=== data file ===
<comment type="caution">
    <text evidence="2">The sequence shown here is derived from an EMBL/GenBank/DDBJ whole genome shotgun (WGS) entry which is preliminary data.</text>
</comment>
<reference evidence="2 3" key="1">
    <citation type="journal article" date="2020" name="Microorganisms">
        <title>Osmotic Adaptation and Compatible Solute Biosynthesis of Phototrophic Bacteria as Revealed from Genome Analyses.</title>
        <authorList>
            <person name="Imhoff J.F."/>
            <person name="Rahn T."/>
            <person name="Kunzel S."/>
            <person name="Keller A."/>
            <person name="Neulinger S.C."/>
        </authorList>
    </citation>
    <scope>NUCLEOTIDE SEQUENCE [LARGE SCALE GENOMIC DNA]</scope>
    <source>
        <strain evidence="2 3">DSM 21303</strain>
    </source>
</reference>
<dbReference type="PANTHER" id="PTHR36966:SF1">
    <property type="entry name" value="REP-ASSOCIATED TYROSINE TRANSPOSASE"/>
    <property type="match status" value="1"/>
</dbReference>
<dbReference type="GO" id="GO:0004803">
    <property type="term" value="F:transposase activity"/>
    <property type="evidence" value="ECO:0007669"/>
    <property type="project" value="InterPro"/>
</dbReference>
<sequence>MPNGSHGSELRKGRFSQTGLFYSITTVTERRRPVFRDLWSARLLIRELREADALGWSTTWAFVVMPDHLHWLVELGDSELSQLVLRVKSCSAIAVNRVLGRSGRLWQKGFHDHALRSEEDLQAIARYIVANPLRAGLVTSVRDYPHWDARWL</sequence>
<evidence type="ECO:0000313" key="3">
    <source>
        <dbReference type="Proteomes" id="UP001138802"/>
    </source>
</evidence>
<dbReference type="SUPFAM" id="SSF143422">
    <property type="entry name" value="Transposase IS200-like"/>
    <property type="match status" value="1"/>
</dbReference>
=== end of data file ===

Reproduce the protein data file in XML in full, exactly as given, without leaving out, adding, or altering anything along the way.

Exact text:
<comment type="caution">
    <text evidence="2">The sequence shown here is derived from an EMBL/GenBank/DDBJ whole genome shotgun (WGS) entry which is preliminary data.</text>
</comment>
<reference evidence="2 3" key="1">
    <citation type="journal article" date="2020" name="Microorganisms">
        <title>Osmotic Adaptation and Compatible Solute Biosynthesis of Phototrophic Bacteria as Revealed from Genome Analyses.</title>
        <authorList>
            <person name="Imhoff J.F."/>
            <person name="Rahn T."/>
            <person name="Kunzel S."/>
            <person name="Keller A."/>
            <person name="Neulinger S.C."/>
        </authorList>
    </citation>
    <scope>NUCLEOTIDE SEQUENCE [LARGE SCALE GENOMIC DNA]</scope>
    <source>
        <strain evidence="2 3">DSM 21303</strain>
    </source>
</reference>
<dbReference type="PANTHER" id="PTHR36966:SF1">
    <property type="entry name" value="REP-ASSOCIATED TYROSINE TRANSPOSASE"/>
    <property type="match status" value="1"/>
</dbReference>
<dbReference type="GO" id="GO:0004803">
    <property type="term" value="F:transposase activity"/>
    <property type="evidence" value="ECO:0007669"/>
    <property type="project" value="InterPro"/>
</dbReference>
<sequence>MPNGSHGSELRKGRFSQTGLFYSITTVTERRRPVFRDLWSARLLIRELREADALGWSTTWAFVVMPDHLHWLVELGDSELSQLVLRVKSCSAIAVNRVLGRSGRLWQKGFHDHALRSEEDLQAIARYIVANPLRAGLVTSVRDYPHWDARWL</sequence>
<evidence type="ECO:0000313" key="3">
    <source>
        <dbReference type="Proteomes" id="UP001138802"/>
    </source>
</evidence>
<dbReference type="SUPFAM" id="SSF143422">
    <property type="entry name" value="Transposase IS200-like"/>
    <property type="match status" value="1"/>
</dbReference>